By Jonathan Cable
LONDON (Reuters) – Euro zone factory activity raced along in February thanks to soaring demand, a survey showed on Monday, although the burst of business led to a shortage of raw materials and a spike in input costs.
Restrictions imposed across the continent to try to quell the spread of the coronavirus have shuttered vast swathes of the bloc’s dominant services industry, meaning it has fallen to manufacturers to support the economy.
IHS Markit’s final Manufacturing Purchasing Managers’ Index (PMI) jumped to a three-year high of 57.9 in February from January’s 54.8, ahead of the initial 57.7 “flash” estimate and one of the highest readings in the survey’s 20-year history.
An index measuring output, which feeds into a composite PMI due on Wednesday that is seen as a good guide to economic health, climbed to 57.6 from 54.6, well above the 50 mark separating growth from contraction.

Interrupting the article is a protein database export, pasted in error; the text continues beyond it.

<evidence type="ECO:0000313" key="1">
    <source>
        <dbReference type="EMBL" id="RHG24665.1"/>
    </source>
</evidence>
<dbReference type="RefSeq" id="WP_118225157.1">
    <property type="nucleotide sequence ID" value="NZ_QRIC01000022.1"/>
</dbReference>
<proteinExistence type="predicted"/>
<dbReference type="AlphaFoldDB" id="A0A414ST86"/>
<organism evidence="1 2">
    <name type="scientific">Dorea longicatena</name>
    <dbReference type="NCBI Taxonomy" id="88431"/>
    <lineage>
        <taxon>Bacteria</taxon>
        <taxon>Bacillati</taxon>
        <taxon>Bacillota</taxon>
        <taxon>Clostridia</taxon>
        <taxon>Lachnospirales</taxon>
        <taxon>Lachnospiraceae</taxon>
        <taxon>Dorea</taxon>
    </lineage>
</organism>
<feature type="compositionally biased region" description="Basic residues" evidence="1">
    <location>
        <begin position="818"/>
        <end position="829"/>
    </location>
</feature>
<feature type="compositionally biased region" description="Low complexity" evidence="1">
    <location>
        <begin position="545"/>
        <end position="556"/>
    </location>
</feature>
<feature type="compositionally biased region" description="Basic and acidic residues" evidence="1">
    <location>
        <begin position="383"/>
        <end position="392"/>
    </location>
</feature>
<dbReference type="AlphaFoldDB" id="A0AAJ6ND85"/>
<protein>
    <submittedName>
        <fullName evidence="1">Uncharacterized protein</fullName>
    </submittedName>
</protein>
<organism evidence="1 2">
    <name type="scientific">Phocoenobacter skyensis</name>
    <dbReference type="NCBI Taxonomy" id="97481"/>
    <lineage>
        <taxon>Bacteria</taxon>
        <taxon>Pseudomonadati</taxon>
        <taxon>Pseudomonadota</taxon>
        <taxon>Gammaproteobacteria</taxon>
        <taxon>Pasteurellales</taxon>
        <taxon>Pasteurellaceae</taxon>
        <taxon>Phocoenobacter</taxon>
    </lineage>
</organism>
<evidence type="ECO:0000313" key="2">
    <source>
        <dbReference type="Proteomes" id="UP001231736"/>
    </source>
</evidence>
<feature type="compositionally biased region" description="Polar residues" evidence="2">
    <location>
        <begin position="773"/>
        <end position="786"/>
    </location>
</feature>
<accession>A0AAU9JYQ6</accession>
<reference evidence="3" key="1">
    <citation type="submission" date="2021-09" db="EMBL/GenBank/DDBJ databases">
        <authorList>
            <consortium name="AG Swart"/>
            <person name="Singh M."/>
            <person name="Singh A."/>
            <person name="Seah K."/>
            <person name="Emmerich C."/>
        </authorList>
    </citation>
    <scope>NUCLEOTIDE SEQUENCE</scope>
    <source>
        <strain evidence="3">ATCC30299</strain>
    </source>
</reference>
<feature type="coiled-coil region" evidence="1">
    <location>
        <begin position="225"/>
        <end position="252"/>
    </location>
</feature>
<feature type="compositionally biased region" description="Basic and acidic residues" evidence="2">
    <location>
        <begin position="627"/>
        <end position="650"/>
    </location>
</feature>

“Manufacturing is appearing as an increasingly bright spot in the euro zone’s economy so far this year,” said Chris Williamson, chief business economist at IHS Markit.
“The solid manufacturing expansion is clearly helping to offset ongoing virus-related weakness in many consumer-facing sectors, alleviating the impact of recent lockdown measures in many countries and helping to limit the overall pace of economic contraction.”
A Reuters poll last month showed the bloc was in a double dip recession and that the economy would contract 0.8% this quarter after shrinking 6.9% in 2020 on an annual basis. [ECILT/EU]
Rocketing demand for manufactured goods pushed factories to increase staffing levels for the first time in nearly two years.
But lockdown measures disrupted supply chains and factories struggled to obtain raw materials, leading to a big increase in delivery times.
“The growth spurt has brought its own problems, however, with demand for inputs not yet being met by supply. Shipping delays and shortages of materials are being widely reported, and led to near-record supply chain delays,” Williamson said.
Those shortages allowed suppliers to hike their prices at the fastest rate in almost a decade. The input prices PMI bounced to 73.9 from 68.3.
(Reporting by Jonathan Cable; Editing by Hugh Lawson)